Exclusive jurisdiction clauses are commonplace in holiday contracts and stipulate which jurisdiction’s courts a consumer should sue in if a dispute arises. Victoria Roy discusses the Federal Court case of Karpik v Carnival, involving the Ruby Princess COVID-19 disaster, where the exclusive jurisdiction clause in question was found not to have been validly incorporated. However, Karpik also demonstrates it is unlikely that s24 of the ACL would render such a clause unfair and void.

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  • Renewed calls to raise minimum age of children in prison

    30th Sep 2021

    With children in prison as young as 10 years old in Australia, there is a growing push for federal, state and territory politicians to finally raise the age of criminal responsibility to 14. Anneka Frayne provides an overview of the statistics around children in prison, findings on cognitive capability and the doli incapax principle and the ongoing negative impacts of detention on young children.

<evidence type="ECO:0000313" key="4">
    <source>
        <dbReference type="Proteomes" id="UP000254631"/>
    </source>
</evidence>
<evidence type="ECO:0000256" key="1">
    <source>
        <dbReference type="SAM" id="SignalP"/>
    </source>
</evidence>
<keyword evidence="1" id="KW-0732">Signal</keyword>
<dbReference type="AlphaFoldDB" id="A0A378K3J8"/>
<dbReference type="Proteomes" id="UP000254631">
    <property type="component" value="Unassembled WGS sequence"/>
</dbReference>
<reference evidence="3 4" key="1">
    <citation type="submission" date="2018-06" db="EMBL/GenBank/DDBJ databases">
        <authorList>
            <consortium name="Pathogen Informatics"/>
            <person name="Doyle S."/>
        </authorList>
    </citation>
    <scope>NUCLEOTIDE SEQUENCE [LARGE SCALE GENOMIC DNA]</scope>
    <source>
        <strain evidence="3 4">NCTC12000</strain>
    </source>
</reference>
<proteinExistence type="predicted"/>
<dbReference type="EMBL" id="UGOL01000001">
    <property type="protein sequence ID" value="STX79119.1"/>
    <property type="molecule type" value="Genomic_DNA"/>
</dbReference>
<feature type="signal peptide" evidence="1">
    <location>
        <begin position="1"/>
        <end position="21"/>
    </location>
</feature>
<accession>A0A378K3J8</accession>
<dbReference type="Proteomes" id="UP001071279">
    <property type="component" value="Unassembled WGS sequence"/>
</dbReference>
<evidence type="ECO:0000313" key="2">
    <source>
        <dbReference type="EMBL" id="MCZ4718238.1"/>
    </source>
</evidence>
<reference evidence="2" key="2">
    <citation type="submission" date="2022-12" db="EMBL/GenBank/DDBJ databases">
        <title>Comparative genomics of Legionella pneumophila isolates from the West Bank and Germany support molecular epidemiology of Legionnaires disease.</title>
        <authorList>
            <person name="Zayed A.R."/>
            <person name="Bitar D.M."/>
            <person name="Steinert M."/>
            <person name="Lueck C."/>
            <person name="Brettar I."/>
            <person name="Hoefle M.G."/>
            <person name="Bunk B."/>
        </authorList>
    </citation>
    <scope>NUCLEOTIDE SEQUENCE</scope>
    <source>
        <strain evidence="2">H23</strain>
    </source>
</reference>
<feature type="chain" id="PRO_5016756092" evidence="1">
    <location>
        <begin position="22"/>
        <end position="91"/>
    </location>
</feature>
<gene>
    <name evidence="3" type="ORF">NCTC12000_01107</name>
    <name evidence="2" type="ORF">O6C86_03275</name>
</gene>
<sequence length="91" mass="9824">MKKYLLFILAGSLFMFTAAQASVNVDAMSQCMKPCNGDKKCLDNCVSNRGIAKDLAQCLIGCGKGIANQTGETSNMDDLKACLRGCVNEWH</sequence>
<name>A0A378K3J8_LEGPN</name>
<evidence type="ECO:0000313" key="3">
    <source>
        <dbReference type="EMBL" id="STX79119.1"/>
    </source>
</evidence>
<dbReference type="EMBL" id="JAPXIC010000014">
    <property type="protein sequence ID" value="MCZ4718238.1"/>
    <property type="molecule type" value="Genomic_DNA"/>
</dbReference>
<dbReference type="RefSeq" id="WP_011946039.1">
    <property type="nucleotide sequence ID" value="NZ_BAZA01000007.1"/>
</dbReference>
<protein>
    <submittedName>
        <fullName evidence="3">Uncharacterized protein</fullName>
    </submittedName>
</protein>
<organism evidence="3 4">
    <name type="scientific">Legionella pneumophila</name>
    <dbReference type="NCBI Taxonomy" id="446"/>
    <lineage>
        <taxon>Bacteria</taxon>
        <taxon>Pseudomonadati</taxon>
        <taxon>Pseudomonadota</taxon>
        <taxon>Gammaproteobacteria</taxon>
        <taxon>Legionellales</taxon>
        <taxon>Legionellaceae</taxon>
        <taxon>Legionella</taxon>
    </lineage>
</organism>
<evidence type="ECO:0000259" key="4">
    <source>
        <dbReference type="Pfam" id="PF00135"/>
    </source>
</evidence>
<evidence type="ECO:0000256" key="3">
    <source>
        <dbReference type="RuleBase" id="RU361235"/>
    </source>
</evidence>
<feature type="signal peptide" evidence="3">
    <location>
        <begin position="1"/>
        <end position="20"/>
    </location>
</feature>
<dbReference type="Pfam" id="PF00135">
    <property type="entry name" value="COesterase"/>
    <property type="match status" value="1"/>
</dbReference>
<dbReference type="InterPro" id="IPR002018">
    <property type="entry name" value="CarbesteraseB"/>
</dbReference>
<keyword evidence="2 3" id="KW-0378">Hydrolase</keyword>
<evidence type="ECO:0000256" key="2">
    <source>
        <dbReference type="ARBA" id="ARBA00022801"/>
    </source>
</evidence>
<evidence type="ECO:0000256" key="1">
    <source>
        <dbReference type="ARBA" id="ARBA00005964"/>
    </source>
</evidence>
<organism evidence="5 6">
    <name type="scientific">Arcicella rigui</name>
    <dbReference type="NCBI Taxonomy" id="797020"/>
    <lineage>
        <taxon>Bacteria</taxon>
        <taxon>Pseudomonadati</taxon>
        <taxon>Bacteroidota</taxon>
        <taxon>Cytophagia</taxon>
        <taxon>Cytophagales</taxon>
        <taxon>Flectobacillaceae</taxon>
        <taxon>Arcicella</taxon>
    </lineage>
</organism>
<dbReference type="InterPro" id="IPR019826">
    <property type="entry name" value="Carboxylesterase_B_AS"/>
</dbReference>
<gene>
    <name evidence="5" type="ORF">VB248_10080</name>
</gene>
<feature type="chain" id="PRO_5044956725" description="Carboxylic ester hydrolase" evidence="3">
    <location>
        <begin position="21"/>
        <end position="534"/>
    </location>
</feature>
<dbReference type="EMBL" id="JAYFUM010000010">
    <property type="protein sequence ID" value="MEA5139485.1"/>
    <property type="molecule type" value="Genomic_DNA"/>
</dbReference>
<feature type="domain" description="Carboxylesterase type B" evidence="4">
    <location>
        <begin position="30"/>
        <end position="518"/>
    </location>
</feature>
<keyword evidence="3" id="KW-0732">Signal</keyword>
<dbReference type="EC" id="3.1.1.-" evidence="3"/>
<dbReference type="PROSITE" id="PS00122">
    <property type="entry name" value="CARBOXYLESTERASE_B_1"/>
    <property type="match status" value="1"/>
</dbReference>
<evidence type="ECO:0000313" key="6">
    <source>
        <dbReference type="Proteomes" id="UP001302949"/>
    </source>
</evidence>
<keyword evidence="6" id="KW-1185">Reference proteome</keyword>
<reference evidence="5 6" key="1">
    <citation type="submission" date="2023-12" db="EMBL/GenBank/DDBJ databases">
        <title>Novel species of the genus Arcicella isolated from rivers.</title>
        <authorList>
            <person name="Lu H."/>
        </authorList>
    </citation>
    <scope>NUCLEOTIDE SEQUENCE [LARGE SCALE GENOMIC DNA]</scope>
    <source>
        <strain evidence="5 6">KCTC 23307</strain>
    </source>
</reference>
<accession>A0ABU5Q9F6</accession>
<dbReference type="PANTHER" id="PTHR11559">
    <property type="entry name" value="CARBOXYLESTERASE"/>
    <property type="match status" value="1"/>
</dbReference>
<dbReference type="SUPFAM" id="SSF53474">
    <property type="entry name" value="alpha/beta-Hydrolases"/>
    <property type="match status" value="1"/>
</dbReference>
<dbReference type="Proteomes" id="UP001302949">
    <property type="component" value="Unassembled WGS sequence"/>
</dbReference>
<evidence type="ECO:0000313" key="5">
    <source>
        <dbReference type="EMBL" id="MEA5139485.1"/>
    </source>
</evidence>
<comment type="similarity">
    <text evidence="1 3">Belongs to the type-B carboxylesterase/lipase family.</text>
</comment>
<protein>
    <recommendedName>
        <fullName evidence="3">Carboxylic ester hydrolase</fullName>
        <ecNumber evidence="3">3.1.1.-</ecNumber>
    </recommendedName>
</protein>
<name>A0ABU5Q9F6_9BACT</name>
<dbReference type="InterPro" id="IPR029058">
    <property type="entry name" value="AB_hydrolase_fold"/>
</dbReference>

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  • Human rights violations now enshrined in legislation

    23rd Sep 2021

    The recently passed Surveillance Legislation Amendment (Identify and Disrupt) Bill allows security agencies to access and manipulate citizens’ data ­– adding to the already wide suite of powers security agencies have to surveil and track. Greg Barns SC explains how this law operates (including the introduction of a ‘data disruption warrant’) and argues that it shows little to no regard for the right to privacy and the rule of law.

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  • Former Uber Eats courier paid $400,000 in out-of-court settlement

    16th Sep 2021